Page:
Here you will use the list of abilities and accomplishments you wrote before starting the resume. It will be easier to understand what you can bring to the table if you classify your expertise into categories.
Skills can belong to one of three categories:
- Job-related skills: These are technical skills, usually learned at work or through academic training. For example, for a web developer, job-related expertise might be HTML5, MySQL and Ruby.
- Transferable skills: Also known as hard skills, these kinds of skills are your best allies for a career change. While working in a certain position, you might have developed abilities you can apply to another field. For example, as a product developer, you might have coordinated a sales staff. This experience can be used to apply for a sales management position.
- Adaptive or personal skills: Also known as soft skills, these are the personal characteristics that help you do your job. These may seem subjective, so it is important to support them with achievements. For example, you can support leadership abilities by mentioning that a team you led received a company award for high performance.
Arrange your own prowess in categories of four or five subsections and list them in order of relevance. The most important skill for the job you are applying to should go first.
Use action-oriented verbs that highlight measured information to define the accomplishments and projects you have been involved with. If you’re not sure where to start, we compiled a list of the most sought-after skills and broke them down to career industries and categories.
A straightforward way to write down your achievements is to use this formula: Your action + Who benefitted + Measured result. For example, “Designed a program for retention of talent when onboarding employees, which resulted in a 30% decrease in turnover after three months.”
It is preferable to list your skills and achievements in bullet points. This keeps the sections brief and easy to read.
This section is for listing your job positions and main duties. To create this section, use the list of activities you compiled before starting the resume. It is not necessary to mention your achievements in each position. In a combination format, achievements go in the relevant skills section.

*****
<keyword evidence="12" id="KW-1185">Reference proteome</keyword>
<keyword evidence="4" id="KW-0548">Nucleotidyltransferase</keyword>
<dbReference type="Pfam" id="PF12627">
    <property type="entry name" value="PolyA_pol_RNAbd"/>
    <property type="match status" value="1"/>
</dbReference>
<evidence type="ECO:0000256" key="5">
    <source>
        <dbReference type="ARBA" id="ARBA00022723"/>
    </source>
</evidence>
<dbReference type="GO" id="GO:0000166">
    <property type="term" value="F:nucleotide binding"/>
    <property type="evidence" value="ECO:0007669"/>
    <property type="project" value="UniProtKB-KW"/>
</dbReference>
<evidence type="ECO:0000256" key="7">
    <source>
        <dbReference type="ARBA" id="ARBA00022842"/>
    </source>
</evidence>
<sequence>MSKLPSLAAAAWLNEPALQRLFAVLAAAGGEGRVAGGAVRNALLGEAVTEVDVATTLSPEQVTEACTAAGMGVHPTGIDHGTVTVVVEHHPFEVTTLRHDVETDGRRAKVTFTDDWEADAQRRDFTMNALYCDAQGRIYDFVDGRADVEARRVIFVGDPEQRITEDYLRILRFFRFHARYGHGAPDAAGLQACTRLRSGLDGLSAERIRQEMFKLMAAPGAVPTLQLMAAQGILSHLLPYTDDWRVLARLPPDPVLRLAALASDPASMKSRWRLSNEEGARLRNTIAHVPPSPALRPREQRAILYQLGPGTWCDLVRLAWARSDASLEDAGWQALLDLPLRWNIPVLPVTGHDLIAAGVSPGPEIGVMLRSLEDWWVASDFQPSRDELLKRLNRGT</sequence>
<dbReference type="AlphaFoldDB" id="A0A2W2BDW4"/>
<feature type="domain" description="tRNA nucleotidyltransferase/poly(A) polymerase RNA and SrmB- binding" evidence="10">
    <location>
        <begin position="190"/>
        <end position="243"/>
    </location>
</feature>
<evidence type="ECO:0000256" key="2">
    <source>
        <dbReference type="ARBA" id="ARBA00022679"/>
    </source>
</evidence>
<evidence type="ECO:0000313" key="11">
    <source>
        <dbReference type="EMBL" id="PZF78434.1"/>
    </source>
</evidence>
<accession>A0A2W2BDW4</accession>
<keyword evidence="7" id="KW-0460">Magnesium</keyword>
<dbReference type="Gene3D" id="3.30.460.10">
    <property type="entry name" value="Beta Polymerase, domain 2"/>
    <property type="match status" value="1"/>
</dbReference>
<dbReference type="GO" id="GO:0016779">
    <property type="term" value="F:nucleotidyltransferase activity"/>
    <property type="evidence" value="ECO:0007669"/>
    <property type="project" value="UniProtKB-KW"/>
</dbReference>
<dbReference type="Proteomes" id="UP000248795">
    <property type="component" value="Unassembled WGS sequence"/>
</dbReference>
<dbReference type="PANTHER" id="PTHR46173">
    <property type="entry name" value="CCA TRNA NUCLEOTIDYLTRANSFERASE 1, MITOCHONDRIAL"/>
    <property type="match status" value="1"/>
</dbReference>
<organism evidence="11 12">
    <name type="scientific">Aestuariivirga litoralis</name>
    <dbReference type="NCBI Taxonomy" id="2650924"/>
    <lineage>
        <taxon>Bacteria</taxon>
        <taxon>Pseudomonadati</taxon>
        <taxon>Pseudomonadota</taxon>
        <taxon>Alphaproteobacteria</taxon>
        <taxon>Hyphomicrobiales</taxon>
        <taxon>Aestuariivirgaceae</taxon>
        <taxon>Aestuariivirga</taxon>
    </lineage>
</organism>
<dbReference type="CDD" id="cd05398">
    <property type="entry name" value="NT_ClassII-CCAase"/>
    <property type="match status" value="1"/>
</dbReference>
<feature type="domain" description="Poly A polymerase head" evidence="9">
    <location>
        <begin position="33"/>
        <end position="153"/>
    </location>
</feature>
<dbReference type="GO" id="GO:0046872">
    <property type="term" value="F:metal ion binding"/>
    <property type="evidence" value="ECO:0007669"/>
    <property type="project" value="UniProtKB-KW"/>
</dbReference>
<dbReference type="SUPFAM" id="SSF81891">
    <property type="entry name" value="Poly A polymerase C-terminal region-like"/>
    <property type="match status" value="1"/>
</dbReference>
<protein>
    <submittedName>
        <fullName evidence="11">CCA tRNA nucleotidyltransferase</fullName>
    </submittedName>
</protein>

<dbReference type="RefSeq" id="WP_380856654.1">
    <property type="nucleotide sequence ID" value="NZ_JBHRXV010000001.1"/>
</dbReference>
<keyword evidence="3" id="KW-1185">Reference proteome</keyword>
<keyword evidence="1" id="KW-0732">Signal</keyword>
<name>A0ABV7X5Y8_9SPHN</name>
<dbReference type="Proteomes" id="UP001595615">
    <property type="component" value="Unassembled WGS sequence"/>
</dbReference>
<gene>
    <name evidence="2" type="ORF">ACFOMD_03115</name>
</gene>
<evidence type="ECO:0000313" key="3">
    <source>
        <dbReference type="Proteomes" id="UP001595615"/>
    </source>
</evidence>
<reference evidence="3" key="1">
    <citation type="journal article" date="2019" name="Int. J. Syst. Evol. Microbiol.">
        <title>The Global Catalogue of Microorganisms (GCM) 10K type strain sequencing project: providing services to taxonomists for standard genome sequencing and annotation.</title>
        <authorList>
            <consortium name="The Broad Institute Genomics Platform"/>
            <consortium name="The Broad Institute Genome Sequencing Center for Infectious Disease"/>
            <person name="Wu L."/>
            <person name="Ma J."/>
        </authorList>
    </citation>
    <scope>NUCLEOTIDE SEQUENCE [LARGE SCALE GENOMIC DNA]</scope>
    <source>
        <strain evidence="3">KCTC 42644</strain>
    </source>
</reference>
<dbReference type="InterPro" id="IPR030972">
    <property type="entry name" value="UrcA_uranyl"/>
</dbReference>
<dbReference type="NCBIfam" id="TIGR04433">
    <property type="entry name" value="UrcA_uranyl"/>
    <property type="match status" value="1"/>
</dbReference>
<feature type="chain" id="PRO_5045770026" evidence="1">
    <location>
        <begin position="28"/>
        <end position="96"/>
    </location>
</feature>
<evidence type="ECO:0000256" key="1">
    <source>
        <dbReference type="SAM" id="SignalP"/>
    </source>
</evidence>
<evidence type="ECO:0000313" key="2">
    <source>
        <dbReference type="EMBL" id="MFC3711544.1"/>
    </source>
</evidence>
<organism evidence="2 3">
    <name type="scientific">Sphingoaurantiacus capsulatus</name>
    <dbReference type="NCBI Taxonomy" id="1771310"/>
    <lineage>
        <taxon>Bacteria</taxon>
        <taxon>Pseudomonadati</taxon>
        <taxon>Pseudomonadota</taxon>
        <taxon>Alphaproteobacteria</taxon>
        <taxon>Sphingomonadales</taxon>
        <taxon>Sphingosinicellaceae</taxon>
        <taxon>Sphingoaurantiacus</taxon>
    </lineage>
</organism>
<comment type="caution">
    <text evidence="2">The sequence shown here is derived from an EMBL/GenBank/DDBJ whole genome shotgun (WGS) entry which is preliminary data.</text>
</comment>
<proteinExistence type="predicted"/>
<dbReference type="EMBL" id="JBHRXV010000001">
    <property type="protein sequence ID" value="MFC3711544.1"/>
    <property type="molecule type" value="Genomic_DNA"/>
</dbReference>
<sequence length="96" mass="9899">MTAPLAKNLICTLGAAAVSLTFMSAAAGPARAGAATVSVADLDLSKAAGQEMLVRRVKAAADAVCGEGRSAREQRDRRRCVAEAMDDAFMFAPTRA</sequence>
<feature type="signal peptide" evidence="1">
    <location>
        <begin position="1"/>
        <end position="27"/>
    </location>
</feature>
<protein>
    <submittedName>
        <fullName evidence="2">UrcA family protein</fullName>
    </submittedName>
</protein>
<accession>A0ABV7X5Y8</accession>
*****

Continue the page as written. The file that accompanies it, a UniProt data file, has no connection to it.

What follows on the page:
For each position, indicate the employer, job title, duties and dates. Generally, you should only include paid jobs. However, if you don’t have enough experience, you can add volunteer work or university internships. Adding unpaid work can also help if the activities relate to the job you want.
Your current or latest job should be listed first. Continue in reverse-chronological order. Recent roles should be described in detail. It is more important for recruiters to know what you can do now. Older roles can be summarized.
Describe the daily tasks and general goals of each position. For example, a sales executive may have the daily task of cold-calling potential clients and a goal to grow the number of clients in a specific market. Adapt these items according to the responsibilities listed in the job ad and the keywords used.
Also, remember to organize your duties so the most relevant to the job position appears first. You may need to tailor the order in which you list activities for each job application so your resume is appealing to your target employer.
If you held more than one position for the same employer, make sure to list each position separately so your career growth is more noticeable.
If your career history is not as strong as your skills, you can use the education section to give extra support to those skills. Just remember to keep it relevant and brief.
You should include the name and location of your university or educational institution, your major and the type of degree obtained. If you recently graduated, you can add your GPA if it is 3.5 or above.
Include relevant seminars, workshops and courses if they validate a skill.
Normally, you should include dates in this section, but it is not mandatory. You can leave them out if ageism is a concern.
If your resume is longer than two pages, go through it and see what you can cut out. Look for repetition or long sentences. Editing your layout might help you optimize space, but be sure to keep the document as uncluttered as possible.
Wrap up your resume
A combination resume has the strong advantage of showing the best of your skills and work experience. When written the right way, it can be an effective tool for landing an interview for your desired job.
Let’s revisit the most important steps for writing a compelling combination resume:
- List your abilities, achievements and job duties, and use the same keywords as in the job ad when they apply to skills you possess.
- Quantify your accomplishments, and include measured information in your professional profile and in the relevant skills section.
- Organize your expertise and job activities in order of relevance.
- Be concise, and use a professionally styled template. For more ideas, see our Resume Builder for customizable layouts.
- Use the free samples we shared above as starting guides to help make the resume-writing process easier.
- Use our Resume Builder tool for help creating your resume in minutes!
Combination Resume Versus Other Formats